Checklist: pay attention

What are the things you need to be mindful of during the study? The animals and your record-keeping. With clear records, everyone involved can find the information they need. A properly informed team is essential for high-quality research and education, as well as for optimal care for laboratory animals. Use the checklist Monitoring Animal Experiments to continue to comply with all rules and requirements and to monitor animal welfare.

The licence has been issued and the experiment has been designed. Now that you’re conducting it, what do you as a researcher or instructor have to look out for?

  1. Make sure that the work protocol (+ appendices) is kept close to the animals.
  2. Go through the work protocol (+ appendices) with the whole team involved.
  3. Observe and care for the animals according to the work protocol (+ appendices).
  4. Make sure you perform all the procedures listed in the work protocol. Don't leave anything out.
  5. In case of unexpected discomfort, take action, after consultation within the team. In complex situations, contact us. Notate everything accurately in the welfare log, inform the team, and make sure the animal and the housing unit are recognizable.
  6. If an animal reaches a humane endpoint, follow the agreements in the work protocol. In case of doubt, contact us.
  7. Within two weeks of the animals’ arrival, have a colleague (researcher, animal caretaker, research analyst or animal technician) fill out the checklist monitoring animal experiments (CMD), or in education, the Checklist monitoring animal experiments for education. Keep the form in the study dossier. In this way you are prepared for an audit at any time.
  8. Plan in your calendar to repeat this check once every three months.
  9. Report any change to the licence using the modification form. Follow the correct route. If there is a hurry, contact us.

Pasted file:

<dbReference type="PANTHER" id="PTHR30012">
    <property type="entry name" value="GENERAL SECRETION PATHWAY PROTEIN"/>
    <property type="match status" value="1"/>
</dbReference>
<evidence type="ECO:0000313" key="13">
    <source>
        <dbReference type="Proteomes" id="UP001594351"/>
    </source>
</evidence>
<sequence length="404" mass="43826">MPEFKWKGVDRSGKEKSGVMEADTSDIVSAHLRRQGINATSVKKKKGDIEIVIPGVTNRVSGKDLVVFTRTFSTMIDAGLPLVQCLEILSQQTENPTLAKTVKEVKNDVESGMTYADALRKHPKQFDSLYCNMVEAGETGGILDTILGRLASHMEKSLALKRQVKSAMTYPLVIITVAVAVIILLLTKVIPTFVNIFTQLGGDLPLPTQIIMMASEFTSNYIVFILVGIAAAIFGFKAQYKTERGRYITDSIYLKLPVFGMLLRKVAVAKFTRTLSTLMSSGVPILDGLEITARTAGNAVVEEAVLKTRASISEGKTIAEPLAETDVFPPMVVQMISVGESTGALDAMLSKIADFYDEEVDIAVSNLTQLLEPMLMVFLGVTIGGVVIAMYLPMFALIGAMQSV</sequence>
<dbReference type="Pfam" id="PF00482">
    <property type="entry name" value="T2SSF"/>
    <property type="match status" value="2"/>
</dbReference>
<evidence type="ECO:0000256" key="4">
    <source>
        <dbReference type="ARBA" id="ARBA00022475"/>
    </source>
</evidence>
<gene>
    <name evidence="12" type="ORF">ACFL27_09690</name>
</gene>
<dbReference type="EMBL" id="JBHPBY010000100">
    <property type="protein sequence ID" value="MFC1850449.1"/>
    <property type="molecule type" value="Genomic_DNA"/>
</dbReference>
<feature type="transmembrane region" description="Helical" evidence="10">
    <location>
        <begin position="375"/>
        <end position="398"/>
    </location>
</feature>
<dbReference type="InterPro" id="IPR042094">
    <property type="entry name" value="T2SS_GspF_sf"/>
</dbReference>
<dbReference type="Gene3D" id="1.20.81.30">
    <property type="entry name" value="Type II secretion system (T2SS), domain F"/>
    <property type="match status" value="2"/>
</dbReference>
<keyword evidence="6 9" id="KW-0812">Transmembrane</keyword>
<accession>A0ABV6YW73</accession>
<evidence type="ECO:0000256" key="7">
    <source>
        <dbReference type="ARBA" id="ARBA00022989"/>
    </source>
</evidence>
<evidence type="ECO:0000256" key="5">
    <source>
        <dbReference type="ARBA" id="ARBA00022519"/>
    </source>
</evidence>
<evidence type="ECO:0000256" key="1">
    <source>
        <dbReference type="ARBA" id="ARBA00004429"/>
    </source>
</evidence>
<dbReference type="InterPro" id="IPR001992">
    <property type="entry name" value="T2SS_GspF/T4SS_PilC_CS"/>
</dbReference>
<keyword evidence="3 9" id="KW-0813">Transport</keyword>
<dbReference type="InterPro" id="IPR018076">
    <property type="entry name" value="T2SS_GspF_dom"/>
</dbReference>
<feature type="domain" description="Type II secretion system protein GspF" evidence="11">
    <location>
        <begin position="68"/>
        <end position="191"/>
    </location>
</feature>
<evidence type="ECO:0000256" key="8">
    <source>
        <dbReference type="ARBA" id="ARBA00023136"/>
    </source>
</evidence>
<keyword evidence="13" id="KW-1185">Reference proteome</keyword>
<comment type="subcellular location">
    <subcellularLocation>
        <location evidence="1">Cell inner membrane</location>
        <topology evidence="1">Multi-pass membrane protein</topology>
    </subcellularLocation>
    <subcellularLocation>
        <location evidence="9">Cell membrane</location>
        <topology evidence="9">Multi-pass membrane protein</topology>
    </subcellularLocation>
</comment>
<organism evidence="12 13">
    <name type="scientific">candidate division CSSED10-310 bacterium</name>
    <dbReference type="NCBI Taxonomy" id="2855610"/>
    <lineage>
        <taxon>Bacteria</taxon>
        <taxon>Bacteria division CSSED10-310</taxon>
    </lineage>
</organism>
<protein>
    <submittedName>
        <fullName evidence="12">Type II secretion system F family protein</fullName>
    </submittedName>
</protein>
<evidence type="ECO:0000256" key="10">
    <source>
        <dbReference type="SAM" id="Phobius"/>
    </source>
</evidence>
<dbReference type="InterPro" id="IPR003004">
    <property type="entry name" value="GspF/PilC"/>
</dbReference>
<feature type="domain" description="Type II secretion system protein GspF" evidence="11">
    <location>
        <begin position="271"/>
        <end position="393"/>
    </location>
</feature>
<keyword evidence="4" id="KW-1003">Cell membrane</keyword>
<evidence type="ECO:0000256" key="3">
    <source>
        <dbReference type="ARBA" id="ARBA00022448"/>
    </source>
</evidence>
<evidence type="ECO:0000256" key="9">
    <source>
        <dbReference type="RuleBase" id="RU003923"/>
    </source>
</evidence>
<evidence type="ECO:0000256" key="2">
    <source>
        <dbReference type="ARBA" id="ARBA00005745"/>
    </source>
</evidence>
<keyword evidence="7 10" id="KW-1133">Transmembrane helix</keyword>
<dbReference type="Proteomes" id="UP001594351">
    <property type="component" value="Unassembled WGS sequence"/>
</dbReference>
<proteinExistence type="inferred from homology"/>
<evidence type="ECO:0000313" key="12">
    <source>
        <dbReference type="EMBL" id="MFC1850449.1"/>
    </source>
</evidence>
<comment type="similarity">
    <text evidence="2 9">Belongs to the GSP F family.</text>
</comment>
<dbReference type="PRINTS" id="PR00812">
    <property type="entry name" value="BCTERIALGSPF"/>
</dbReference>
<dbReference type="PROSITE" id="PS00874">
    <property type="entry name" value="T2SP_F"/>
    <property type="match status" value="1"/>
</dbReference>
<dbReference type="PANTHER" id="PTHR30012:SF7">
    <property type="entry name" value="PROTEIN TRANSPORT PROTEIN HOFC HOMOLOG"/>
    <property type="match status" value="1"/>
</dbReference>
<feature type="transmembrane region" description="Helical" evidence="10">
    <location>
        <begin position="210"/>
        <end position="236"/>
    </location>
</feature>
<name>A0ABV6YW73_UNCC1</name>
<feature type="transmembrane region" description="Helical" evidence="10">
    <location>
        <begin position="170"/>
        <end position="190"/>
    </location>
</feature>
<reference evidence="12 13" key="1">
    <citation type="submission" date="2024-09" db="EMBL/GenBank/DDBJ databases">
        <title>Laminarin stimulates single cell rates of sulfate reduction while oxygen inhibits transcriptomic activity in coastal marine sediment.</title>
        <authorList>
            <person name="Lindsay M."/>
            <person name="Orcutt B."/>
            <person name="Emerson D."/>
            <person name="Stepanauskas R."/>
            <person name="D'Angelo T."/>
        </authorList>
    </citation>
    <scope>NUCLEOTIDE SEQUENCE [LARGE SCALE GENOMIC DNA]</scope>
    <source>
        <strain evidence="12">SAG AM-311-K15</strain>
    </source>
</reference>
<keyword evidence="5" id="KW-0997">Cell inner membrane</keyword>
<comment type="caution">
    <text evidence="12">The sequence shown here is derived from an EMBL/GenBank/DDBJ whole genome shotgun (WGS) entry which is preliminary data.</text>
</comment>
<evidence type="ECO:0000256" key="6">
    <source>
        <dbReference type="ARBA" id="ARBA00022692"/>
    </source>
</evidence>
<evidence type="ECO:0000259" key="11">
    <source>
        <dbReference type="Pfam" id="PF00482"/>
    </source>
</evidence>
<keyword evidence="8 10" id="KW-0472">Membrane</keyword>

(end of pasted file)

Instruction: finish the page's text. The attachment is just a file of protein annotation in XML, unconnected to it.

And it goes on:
10. After the experiment, fill out the Welfare evaluation and email it to

Download the practical Key points in animal experiments information card which you can add to your dossier or request for a free waterproof print (with holes for a ring binder).

Code of Practice for Monitoring Laboratory Animal Welfare

You are legally and ethically obliged to structure and conduct animal experiments in such a way that the discomfort experienced by the animals is limited as much as possible. To that end, it is vital that you monitor the animal's welfare carefully during the experiment. This will help you quickly notice unexpected discomfort and allow you to take measures to improve the animal's situation.

Agreements regarding the monitoring of animal welfare have been recorded in the Code of Practice for Monitoring Laboratory Animal Welfare. This has been developed by a number of experts involved in animal experiments and published by the NVWA. The code is an application of the legal requirements for dealing with laboratory animals. Following the code carefully will ensure that everyone involved in the organisation, review and conduct of animal experiments possesses the information they need.

Administration in order? Quick check

Is your research administration in order? And can it pass an audit by the Utrecht Animal Welfare Body or the Netherlands Food and Consumer Product Safety Authority (NVWA)? It is easy to check whether your administration is ready for inspection. Do a quick scan. If you answer 'no' to any of the questions below, then you should take immediate action to address the problem. If you would like advice on how to do so, please feel free to contact us.

  1. Is the humane endpoint properly formulated in the work protocol, and have agreements been made about how to react?
  2. Are animals with unexpected discomfort and their cages clearly marked?
  3. Have all 'unexpected discomfort reports' been added to the dossier?
  4. Has the description of how the unexpected discomfort was dealt with been added to the dossier?
  5. Are any of the mice/rats over 1 year old? If so, is the necessity of this described in the file?
  6. Are animals individually housed? If so, is this noted in the dossier, and is the reason for individual housing described?
  7. Has post-mortem research been conducted on animals that have died unexpectedly, and has a report on this investigation been included in the dossier?
  8. Have any issues of concern been raised by the Checklist Monitoring Animal Experiments? And if so, has the procedure to address them been recorded in the dossier?

Don't hesitate to request for an audit yourself. Mail us: